If they consider a temperature of below 60 degrees Fahrenheit as “wintery” athen soup is not going to be a top option out here. So it’s no surprise really that they like cold soup. Fahrenheit still used as a measure here as are feet and inches, it’s like decimalisation never happened.Gaspatcho seems an almost reasonable dish to present to someone in these here parts where I personally think it a waste of a good tomato soup in the UK.
Another strange fact is that when it comes to buying power, the utility type rather than the political, then there is no choice, you buy from the local state supply. The opposite to the so called free market we have, where we have the chance to buy from a range of power suppliers many who are on the edge of going bust. Who’s got that right?
Same to a degree with internet service suppliers, there’s not a lot of choice, whereas we have a huge range of suppliers all competing for our business, and if you believe them, all promising to deliver the mega fast broadband speed we want, for next to nothing in the first year and new customers and after a year the hope that you have forgotten them so that they can put you on their “ who gives a toss about the loyal customer rate” for any years that follow.
Out tomorrow after a quiet day today, to a local attraction called Greystone Manor, but there will be no photos, they charge 365 dollars for taking photos of the place. It’s been used in multiple TV series and feature films. Looking forward to seeing it. As it’s located in the middle of film land then it’s not really surprising that it gets a lot of exposure, but not from me! Might take some on the way there.
What do I like about California? Quite a lot, but it helps sharing with daughter and family. Enthusiasm is sometimes a little fake but sometimes reassuringly real. Have a nice day can be insincere at times but I’ve found it rare this time. Genuine politeness and smiles are a massive bonus.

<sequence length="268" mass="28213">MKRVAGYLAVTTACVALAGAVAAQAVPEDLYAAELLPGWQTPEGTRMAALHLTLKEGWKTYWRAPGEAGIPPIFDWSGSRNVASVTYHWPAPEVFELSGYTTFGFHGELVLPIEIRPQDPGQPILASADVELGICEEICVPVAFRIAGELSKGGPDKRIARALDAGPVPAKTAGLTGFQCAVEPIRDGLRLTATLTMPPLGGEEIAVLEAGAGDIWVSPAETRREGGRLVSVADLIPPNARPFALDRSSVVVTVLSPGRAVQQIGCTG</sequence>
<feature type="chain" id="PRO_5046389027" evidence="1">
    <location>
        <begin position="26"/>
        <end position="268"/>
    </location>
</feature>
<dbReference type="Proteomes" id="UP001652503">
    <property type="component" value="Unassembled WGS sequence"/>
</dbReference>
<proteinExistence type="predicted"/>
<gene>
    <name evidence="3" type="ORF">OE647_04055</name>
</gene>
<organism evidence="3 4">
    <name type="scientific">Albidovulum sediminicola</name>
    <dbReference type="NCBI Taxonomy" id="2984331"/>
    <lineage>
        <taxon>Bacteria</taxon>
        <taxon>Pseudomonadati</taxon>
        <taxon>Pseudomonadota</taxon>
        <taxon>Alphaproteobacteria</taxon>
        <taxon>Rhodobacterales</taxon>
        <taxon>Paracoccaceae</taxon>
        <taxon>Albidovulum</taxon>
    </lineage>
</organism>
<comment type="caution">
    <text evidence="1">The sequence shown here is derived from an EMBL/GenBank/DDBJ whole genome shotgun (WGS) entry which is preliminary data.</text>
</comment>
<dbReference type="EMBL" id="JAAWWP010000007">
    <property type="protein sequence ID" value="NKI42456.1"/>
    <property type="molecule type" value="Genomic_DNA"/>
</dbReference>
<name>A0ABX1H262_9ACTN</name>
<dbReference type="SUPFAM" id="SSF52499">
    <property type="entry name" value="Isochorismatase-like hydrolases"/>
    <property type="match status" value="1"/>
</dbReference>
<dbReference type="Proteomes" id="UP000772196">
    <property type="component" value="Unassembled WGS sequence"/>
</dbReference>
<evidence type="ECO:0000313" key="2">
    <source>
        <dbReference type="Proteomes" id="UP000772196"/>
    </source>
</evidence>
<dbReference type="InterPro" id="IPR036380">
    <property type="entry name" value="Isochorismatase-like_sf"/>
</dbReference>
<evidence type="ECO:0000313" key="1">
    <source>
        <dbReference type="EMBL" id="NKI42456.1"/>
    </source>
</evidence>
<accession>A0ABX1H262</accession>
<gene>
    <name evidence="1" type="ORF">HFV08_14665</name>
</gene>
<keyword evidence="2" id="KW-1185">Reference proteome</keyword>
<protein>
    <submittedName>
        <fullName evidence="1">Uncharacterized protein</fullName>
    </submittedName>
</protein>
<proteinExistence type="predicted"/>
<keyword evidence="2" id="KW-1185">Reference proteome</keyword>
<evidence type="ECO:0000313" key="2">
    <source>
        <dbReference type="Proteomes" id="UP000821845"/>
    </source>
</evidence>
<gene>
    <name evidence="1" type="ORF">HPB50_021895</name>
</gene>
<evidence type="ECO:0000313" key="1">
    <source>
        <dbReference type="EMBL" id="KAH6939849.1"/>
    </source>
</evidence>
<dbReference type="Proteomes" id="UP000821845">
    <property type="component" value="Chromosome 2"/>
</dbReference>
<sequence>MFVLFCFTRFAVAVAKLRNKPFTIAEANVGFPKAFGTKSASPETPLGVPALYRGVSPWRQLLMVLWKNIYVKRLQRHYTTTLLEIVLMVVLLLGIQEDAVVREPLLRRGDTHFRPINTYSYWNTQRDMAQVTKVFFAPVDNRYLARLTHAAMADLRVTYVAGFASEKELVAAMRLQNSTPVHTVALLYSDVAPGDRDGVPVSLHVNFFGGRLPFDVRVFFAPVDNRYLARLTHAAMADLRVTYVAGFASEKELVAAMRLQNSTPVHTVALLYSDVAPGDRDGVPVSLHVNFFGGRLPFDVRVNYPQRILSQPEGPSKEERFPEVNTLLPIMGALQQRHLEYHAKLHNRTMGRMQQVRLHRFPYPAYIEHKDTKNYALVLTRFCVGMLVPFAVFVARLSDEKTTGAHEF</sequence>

Even driving seems polite to me, though the car seems to be always the priority, it can take ages to cross a road and there’s no ‘making a run for it’ unless you have a serious death wish, and it’s against the law, and no one would want to have run in with the police department here.
The food, there’s plenty to choose from and with three seasons the choice is brilliant, lemons grow in the family garden. There’s a tendency to put sugar in a lot of foods and a recent cake was so sweet it tasted only of sweetness. A breakfast burrito lasted two breakfasts. Both tasted as good. Coffee shops abound, with a dizzying choice of coffees and flavours one can add, for me just coffee is fine.
In the area we have been staying in almost everyone is compliant with keeping Covid at bay with mask wearing and the need to have vaccination certification if you eat out, so we have always felt safe.
It should be obvious from my ramblings that I like the signs, the big advertising ones as well as the older ones outside shopping malls. There are some that must be from the 1950s and they are particular favourites. In some ways they are uniquely American. Graphic design before graphic designers got to them.
The architecture. There’s a hell of a lot of concrete, some used well and others stuccoed to death. In many respects the freeway bridges are a thing of great beauty, they sweep across each other on mighty supports enhanced by the brilliant blue skies. They would not be half as appealing in the rain, speaking of which, there’s been absolutely not one drop in our time out here. The latest forecast predicts rain on the 10 th of December, they have not had a single drop in November.
Update below about the Manor.
Here are a few more signs, collected on a late afternoon walk about, hence the strong shadow. Plus a picture of a recent trouser tightening breakfast before our visit to the Greystone Manor. The stone was not grey and one is allowed to take pictures for personal use. So all you get is what I ate. The manor is in Beverly Hills which seems to be the only area that does not have power lines cross crossing the area. I assume they pay for the privilege. Some of the houses were as big as a medium sized factory building.